Good question! You can start anywhere – just loosen the threads underneath the needle a bit, push your fabric underneath and go. When you get all the way round, go over your original stitching by a stitch or two and you’re done.

  3. Rainpatter September 21, 2014 at 3:50 pm #

    I use double sided fusible tape (1/2 or 1″) for my hems, which gives you the benefit of not having to measure, not having to add fusible interfacing tape, and not having to use wonder basting tape, it does it all at the same time. I never thought of serging the edges since the coverstitch does its own “serge”, does it add bulk to have both on top of each other?

    • Jenny September 21, 2014 at 4:00 pm #

      I like the wonder tape because if you don’t get it placed exactly right you can re position it but yes fusible tape makes sense as well! I don’t find it adds much bulk to serge and it gives a much cleaner finish than just cover stitching

  4. Gail September 21, 2014 at 5:53 pm #

    This is great, Jenny! I am definitely going to try that scrap fabric trick, because I have trouble with the beginnings of my coverstitched hems coming undone. I think your technique will solve that. Thanks!

    • Jenny September 21, 2014 at 5:58 pm #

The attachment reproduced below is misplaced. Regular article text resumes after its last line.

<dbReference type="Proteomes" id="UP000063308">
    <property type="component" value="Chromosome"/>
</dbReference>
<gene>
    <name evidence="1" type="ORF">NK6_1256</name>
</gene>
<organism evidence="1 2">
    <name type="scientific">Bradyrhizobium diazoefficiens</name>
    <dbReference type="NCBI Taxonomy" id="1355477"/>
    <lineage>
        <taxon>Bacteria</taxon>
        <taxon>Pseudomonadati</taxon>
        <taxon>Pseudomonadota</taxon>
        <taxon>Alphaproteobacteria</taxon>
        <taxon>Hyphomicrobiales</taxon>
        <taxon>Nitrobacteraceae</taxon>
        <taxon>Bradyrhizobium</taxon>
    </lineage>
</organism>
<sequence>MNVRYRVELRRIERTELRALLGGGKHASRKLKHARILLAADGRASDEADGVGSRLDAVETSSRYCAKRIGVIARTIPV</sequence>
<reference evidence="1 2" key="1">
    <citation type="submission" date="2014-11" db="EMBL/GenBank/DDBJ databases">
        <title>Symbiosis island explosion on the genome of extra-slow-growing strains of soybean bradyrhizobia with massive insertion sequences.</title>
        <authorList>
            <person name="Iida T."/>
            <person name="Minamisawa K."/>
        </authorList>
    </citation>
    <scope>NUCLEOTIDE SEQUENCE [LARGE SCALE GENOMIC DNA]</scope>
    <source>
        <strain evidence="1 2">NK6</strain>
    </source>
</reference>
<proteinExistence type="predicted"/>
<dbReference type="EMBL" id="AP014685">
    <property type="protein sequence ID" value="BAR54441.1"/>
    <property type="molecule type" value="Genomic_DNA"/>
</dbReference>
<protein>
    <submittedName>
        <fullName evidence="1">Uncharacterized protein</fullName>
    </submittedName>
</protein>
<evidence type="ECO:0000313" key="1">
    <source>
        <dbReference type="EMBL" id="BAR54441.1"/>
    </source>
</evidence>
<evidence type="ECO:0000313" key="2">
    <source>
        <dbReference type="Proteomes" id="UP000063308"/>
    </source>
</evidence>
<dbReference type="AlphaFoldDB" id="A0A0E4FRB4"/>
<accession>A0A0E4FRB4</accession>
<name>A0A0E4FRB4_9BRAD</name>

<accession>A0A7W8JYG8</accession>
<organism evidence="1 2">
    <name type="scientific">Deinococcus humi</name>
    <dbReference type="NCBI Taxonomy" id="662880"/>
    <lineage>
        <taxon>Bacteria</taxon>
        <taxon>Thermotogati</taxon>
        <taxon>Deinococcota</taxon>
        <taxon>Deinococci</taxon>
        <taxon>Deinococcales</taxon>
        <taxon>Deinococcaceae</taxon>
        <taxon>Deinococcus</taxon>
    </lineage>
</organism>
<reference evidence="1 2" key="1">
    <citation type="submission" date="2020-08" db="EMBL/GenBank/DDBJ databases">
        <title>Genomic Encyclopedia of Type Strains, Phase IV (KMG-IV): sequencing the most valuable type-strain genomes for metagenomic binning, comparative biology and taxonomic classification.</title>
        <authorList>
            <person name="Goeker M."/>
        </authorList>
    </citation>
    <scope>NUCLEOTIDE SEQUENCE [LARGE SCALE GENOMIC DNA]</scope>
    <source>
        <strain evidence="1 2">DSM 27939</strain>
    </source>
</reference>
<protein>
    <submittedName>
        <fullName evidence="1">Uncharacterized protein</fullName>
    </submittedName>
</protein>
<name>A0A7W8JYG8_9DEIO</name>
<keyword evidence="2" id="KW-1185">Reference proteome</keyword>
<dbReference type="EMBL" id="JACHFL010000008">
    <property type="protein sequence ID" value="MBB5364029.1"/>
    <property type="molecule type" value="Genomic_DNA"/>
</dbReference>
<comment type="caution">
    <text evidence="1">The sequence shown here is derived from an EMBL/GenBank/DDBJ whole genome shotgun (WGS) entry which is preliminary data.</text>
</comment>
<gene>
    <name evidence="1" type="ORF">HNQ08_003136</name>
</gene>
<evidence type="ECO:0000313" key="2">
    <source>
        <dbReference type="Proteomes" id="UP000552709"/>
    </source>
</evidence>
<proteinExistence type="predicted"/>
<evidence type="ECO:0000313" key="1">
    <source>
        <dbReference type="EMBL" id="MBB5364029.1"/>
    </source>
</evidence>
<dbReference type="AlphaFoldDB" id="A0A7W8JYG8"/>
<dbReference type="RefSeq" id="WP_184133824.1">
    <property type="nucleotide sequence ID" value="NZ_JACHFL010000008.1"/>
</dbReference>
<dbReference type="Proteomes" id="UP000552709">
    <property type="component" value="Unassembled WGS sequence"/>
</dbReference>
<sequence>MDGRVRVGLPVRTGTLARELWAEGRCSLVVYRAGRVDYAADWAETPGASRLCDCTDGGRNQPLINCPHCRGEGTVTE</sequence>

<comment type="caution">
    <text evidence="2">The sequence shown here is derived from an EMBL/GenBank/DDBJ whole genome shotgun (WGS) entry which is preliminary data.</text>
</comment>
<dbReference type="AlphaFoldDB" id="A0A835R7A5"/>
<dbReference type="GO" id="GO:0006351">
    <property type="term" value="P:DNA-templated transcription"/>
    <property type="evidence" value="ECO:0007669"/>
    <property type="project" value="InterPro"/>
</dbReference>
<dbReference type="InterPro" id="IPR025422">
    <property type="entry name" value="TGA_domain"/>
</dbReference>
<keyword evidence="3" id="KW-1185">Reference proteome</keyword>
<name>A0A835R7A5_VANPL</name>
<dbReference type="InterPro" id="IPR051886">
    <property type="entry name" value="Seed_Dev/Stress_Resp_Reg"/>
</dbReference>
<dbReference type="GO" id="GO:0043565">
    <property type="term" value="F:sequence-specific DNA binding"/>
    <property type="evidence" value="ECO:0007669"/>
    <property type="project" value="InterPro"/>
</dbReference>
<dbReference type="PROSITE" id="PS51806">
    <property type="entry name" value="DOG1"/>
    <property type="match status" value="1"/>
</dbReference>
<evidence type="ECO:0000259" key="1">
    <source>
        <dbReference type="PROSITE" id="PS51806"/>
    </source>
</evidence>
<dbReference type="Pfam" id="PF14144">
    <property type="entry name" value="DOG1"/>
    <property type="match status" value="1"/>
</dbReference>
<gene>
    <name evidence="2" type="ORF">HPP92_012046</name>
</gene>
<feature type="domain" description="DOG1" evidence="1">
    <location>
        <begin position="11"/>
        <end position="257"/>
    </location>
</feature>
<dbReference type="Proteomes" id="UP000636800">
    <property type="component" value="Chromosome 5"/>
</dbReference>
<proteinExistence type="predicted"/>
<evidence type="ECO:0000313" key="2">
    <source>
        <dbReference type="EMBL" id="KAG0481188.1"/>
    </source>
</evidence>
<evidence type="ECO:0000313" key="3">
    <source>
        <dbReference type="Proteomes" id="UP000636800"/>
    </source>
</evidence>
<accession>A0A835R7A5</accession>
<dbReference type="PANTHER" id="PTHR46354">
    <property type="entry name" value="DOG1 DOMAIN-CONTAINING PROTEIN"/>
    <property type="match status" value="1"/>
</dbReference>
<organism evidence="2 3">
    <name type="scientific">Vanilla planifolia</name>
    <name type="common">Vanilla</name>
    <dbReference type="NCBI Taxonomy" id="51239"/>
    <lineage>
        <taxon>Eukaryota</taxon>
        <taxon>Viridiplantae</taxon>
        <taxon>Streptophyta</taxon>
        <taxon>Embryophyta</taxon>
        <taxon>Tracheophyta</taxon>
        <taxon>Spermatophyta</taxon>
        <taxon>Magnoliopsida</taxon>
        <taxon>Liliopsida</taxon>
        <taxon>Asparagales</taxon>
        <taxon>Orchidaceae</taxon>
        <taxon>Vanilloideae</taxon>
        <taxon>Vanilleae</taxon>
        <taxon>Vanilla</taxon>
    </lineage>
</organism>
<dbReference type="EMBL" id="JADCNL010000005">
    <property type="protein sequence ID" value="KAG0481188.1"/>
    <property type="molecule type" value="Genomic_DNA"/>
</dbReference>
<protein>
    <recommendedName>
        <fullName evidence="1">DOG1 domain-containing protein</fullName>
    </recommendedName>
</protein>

I hope it helps! A drop of Fray Check never goes amiss either 🙂

    • Jenny September 22, 2014 at 7:27 pm #

      Though I should have mentioned that if you also give yourself enough thread at the beginning, using a hand needle to take the threads through to the back and securing them is probably the most fail-safe approach to avoiding unraveling

  5. Katy Patzel September 22, 2014 at 7:26 am #

    Great toot (my shortened lingo for tutorial)!

    • Jenny September 22, 2014 at 8:44 am #

      That means something different in UK English Katy ;$

  6. sewbusylizzy.com September 22, 2014 at 2:38 pm #

    Always helpful to have more tips on how to conquer my coverstitch machine. Just one question… ‘Wondertape’ what is it exactly? Sometimes things are labelled differently down here or I need to find a similar product. Does it wash away after use??

    • Jenny September 22, 2014 at 2:41 pm #

      hi Lizzy – the wonder tape mention above is a link to the product on Amazon – it’s basically double sided tape that dissolves when it’s washed, and doesn’t gum up your needle. It truly is wonderful!

    • sewbusylizzy.com September 23, 2014 at 2:15 am #

      Yep. That sounds like heaven.

  7. Sarah Beth January 11, 2015 at 11:55 am #

    Can u please tell me how u secure ur beginning stitch noone on the Internet has gone over that!!

    • Jenny January 11, 2015 at 1:42 pm #

      Hi Sarah Beth – the best way is to use a hand needle to take the threads on the top through to the back, and the knot them or thead them back through a few stitches to secure. At the end of your stitching, you can do the same

  8. Annie September 14, 2015 at 3:20 pm #

    This is great! I like the serging first tip. I was looking at some RTW garments this morning and I noticed that the “higher end” one had a hem that had been serged first. I assumed it was just for looks but I am glad to know it works as a sewing guide as well. Just got a coverstitch last night and your tips will really help!

Let me know what you think!